Politicising the World Bank's over-institutionalised water reforms in the developing countries
conference contributionposted on 2018-02-12, 15:11 authored by Sam Wong
This paper challenges the World Bank’s sustainable water management framework. Drawing upon case studies in the developing world, this paper demonstrates how to build a more socially-informed model by incorporating human values into water governance and seeking a deeper understanding of social context and cultural diversity. This paper highlights the need to achieve water sustainability without undermining the social networks and livelihoods of poor people. Successful water interventions depend on our understanding of: (1) history and culture of social relations; (2) existing cooperative relations that shape water participation; (3) people’s livelihood priorities; (4) individuals’ preferred institutional environment; (5) the interplay between new and old institutions through which people get access to resources and exercise agency.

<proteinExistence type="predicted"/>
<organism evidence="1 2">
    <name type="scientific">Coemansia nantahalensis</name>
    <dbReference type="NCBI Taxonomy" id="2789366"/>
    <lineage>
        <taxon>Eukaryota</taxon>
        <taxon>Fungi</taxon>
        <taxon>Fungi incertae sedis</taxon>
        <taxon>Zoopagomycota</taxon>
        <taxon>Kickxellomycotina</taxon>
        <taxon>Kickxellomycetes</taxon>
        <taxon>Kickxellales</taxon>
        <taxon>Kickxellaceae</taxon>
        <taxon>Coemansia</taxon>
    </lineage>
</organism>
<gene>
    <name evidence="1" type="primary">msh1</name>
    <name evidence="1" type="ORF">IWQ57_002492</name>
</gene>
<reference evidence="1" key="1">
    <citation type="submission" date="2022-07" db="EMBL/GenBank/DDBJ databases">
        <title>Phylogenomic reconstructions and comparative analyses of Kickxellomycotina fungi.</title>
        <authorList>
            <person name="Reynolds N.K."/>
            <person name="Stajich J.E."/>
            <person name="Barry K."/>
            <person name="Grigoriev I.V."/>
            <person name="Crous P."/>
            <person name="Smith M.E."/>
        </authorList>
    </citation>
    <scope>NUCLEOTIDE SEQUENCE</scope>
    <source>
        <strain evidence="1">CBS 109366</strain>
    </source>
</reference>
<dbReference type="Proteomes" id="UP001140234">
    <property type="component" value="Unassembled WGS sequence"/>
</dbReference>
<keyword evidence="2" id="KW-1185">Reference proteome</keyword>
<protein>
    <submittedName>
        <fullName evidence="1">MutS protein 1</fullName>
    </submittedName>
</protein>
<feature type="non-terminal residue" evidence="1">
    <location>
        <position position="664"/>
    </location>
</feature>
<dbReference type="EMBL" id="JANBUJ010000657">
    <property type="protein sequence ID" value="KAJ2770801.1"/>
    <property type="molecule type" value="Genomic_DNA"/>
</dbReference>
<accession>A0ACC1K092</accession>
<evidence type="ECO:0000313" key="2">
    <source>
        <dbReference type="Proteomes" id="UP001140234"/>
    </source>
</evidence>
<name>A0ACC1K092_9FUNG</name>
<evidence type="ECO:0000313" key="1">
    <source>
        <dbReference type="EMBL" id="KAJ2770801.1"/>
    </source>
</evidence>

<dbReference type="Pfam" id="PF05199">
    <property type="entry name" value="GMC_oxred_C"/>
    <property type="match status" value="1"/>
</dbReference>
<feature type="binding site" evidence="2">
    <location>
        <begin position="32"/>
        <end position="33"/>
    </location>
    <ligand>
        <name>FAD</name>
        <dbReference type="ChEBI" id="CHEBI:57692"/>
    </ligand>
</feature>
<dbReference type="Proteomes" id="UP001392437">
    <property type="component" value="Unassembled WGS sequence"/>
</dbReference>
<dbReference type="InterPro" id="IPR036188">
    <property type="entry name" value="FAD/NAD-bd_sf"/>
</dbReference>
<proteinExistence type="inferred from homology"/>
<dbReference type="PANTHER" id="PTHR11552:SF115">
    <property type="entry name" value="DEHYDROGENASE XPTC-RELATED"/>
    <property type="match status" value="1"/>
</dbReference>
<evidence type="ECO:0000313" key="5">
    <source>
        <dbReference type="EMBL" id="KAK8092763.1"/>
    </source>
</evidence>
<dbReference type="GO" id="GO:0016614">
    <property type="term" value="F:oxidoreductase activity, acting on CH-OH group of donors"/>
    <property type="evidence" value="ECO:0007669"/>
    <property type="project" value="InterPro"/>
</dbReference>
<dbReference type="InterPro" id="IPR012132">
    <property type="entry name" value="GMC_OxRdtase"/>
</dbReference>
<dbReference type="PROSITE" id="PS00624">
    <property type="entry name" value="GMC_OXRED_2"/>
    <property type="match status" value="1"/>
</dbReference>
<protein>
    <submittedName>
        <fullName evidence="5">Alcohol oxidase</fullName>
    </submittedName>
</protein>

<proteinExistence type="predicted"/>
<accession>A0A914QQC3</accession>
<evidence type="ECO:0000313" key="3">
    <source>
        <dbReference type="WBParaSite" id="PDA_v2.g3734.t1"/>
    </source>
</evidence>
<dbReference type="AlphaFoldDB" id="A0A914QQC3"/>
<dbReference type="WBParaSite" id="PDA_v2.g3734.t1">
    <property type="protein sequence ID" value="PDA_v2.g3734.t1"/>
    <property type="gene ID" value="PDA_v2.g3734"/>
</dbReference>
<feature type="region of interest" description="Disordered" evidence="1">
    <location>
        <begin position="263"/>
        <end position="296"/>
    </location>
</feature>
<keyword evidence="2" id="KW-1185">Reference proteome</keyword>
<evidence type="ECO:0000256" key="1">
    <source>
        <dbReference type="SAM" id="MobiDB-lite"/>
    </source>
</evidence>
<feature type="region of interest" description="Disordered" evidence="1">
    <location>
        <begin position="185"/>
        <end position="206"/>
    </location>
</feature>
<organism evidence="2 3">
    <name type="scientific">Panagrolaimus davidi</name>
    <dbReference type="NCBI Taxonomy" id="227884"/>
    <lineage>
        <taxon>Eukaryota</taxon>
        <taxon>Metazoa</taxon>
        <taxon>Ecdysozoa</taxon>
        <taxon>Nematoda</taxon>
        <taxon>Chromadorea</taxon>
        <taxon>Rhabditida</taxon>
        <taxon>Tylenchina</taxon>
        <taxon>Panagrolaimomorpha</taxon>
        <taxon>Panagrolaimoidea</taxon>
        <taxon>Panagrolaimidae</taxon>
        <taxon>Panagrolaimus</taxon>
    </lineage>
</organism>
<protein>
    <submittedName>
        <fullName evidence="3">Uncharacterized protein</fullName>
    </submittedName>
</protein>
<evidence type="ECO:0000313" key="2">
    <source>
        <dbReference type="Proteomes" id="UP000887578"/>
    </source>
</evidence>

- Architecture, Building and Civil Engineering
- Water, Engineering and Development Centre (WEDC)
Published inWEDC Conference
CitationWONG, S., 2008. Politicising the World Bank's over-institutionalised water reforms in the developing countries. IN: Jones, H. (ed). Access to sanitation and safe water - Global partnerships and local actions: Proceedings of the 33rd WEDC International Conference, Accra, Ghana, 7-11 April 2008, pp. 309-315.
Publisher© WEDC, Loughborough University
- VoR (Version of Record)
Publisher statementThis work is made available according to the conditions of the Creative Commons Attribution-NonCommercial-NoDerivatives 4.0 International (CC BY-NC-ND 4.0) licence. Full details of this licence are available at: https://creativecommons.org/licenses/by-nc-nd/4.0/
NotesThis is a conference paper.